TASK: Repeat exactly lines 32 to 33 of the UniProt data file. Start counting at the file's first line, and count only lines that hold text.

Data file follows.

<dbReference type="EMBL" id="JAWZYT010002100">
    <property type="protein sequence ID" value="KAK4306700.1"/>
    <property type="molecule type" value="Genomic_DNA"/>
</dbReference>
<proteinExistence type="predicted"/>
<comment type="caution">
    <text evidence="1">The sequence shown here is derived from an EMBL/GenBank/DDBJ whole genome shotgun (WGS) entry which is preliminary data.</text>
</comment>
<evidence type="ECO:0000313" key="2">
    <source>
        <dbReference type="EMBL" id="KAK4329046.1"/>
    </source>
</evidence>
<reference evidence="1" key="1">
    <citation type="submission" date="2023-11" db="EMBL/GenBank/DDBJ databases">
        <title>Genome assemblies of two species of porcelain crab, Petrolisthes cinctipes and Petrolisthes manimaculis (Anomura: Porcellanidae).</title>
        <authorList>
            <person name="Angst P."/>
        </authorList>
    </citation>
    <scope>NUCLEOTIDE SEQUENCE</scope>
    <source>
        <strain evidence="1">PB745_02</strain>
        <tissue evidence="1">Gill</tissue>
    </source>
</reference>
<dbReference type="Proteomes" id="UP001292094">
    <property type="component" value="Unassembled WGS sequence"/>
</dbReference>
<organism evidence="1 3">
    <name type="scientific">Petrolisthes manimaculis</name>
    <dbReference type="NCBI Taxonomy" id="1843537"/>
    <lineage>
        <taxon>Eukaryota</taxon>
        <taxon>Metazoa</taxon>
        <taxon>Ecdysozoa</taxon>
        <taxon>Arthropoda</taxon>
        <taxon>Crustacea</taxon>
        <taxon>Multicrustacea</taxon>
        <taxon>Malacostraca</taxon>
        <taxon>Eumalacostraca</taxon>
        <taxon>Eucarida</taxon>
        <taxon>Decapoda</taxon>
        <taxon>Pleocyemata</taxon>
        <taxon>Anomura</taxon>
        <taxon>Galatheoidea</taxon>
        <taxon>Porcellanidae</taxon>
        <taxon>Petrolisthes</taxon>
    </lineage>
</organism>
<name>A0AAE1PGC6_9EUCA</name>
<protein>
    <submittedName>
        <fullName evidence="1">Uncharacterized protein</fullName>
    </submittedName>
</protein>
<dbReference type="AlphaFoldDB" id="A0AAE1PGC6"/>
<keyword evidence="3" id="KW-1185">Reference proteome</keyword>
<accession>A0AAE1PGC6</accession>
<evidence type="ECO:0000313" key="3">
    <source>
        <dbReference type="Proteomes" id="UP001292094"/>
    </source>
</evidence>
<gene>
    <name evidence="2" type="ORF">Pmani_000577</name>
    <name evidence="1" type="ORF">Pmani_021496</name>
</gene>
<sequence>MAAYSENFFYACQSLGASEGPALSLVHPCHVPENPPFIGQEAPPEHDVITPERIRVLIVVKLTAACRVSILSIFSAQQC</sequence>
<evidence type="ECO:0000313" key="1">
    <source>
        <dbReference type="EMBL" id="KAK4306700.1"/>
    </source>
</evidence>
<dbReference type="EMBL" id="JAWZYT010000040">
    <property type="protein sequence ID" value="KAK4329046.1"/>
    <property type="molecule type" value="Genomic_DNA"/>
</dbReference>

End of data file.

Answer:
    <dbReference type="NCBI Taxonomy" id="1843537"/>
    <lineage>